Color us easily impressed, but we always find personality and health-related studies to be fascinating. Whether they’re revealing what our lipstick says about us or determining our age based on our name, researchers and scientists really know how to make us think about ourselves in a whole new light. The latest noteworthy study provides insight on how someone’s birth month could predict potential health issues. Future parents, you may be curious about this one.
According to Medical Daily, Columbia University researchers conducted research to see if there was a connection between the time of year someone is born and their risk for a variety of diseases. To see if there was a connection, the team compared 1,688 diseases with the birth dates and medical histories of 1.7 million patients between 1985 and 2013 that had been treated at New York-Presbyterian Hospital/Columbia University Medical Center. Through that data, the Columbia University scientists ruled out 1,600 potential health risk/birth month associations, confirmed 39 previously reported links and uncovered 16 new pairings.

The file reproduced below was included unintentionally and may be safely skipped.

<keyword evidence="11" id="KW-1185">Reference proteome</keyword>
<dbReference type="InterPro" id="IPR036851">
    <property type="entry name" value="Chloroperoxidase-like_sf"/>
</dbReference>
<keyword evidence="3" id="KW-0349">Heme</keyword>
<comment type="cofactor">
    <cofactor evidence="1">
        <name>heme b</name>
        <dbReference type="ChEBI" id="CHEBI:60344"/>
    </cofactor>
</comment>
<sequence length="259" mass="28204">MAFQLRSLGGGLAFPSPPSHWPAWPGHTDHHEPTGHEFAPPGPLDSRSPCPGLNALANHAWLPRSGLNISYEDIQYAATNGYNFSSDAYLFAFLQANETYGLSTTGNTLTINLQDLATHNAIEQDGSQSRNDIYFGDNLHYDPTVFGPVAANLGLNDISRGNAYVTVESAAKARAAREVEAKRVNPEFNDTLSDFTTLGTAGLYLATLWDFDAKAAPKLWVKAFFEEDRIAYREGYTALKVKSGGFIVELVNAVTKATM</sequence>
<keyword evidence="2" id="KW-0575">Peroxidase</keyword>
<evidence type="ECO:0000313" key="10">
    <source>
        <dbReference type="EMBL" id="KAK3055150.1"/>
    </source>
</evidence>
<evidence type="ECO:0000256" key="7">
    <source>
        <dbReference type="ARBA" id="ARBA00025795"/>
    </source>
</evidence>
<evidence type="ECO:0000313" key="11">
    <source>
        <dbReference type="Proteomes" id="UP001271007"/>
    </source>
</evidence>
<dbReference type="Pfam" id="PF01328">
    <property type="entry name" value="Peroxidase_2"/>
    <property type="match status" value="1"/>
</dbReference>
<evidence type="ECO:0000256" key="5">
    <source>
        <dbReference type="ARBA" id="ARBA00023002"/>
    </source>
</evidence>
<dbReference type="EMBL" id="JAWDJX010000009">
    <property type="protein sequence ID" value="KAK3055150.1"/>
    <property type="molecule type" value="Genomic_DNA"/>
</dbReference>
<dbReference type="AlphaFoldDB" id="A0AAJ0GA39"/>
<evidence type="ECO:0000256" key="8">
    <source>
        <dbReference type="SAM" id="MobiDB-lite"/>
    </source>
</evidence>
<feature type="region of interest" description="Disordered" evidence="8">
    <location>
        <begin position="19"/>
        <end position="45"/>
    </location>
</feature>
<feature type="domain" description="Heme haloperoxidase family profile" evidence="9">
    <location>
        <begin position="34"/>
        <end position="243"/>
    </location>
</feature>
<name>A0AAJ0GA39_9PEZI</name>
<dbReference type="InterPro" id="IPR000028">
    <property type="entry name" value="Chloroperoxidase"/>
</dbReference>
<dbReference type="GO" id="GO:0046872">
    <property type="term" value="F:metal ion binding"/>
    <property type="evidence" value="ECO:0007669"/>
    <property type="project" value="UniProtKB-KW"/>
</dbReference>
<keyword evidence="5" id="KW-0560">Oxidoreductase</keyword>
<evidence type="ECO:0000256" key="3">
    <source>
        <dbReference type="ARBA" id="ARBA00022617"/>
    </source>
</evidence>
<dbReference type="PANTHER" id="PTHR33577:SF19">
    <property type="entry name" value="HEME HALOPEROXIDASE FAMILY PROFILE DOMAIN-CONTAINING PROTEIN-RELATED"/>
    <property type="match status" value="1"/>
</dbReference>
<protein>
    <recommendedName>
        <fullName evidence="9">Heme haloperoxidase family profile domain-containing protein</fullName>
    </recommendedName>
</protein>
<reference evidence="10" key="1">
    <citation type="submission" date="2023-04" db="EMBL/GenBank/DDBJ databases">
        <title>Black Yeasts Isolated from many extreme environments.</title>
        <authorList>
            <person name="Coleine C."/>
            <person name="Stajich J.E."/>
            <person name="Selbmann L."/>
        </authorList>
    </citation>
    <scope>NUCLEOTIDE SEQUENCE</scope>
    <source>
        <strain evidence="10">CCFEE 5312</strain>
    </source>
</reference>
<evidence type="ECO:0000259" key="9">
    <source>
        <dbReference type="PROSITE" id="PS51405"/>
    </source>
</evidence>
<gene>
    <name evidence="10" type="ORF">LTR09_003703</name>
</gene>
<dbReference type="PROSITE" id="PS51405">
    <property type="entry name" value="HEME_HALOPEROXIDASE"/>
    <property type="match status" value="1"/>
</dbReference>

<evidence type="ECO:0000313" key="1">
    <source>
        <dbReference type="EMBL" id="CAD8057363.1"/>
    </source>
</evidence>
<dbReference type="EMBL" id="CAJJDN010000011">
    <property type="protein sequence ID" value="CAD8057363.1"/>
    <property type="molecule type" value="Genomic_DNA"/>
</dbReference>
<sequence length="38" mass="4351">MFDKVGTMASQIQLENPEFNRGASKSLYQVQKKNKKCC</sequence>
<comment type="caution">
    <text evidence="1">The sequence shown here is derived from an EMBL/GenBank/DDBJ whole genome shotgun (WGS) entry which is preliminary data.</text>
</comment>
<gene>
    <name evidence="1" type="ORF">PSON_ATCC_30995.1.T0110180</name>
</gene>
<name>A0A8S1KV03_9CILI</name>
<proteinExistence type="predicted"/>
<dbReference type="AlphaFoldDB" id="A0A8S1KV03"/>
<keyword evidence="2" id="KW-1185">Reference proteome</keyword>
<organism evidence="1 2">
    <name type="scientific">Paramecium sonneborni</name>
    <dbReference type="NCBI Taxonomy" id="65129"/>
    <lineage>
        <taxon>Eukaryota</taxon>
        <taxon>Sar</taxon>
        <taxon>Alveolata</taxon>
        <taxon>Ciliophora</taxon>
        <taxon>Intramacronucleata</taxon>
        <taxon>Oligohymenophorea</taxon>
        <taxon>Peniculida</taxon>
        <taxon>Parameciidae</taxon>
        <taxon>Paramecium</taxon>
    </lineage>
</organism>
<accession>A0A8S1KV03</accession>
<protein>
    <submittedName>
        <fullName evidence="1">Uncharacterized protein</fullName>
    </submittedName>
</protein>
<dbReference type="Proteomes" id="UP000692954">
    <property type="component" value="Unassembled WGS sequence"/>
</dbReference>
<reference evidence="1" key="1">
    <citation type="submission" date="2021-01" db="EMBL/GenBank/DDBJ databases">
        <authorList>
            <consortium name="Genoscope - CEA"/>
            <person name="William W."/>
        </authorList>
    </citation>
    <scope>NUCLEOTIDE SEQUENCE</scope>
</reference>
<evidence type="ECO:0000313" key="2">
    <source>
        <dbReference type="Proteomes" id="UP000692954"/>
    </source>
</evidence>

The overall finding was that those born in May have the lowest risk for chronic diseases, while those born in October and November had the highest. Other interesting discoveries were that the risk for cardiovascular disease was highest in the early spring (March + April) and those born in the early fall (October + November) saw a high correlation for respiratory illness as well as reproductive diseases and neurological diseases.
Have no fear, fall and early winter babies, as the researchers want to make it clear that though there are correlations, the risk is not huge enough that parents need to be moving around that potential due date on their calendar.
What are your thoughts on this birth month study? Let us know in the comments.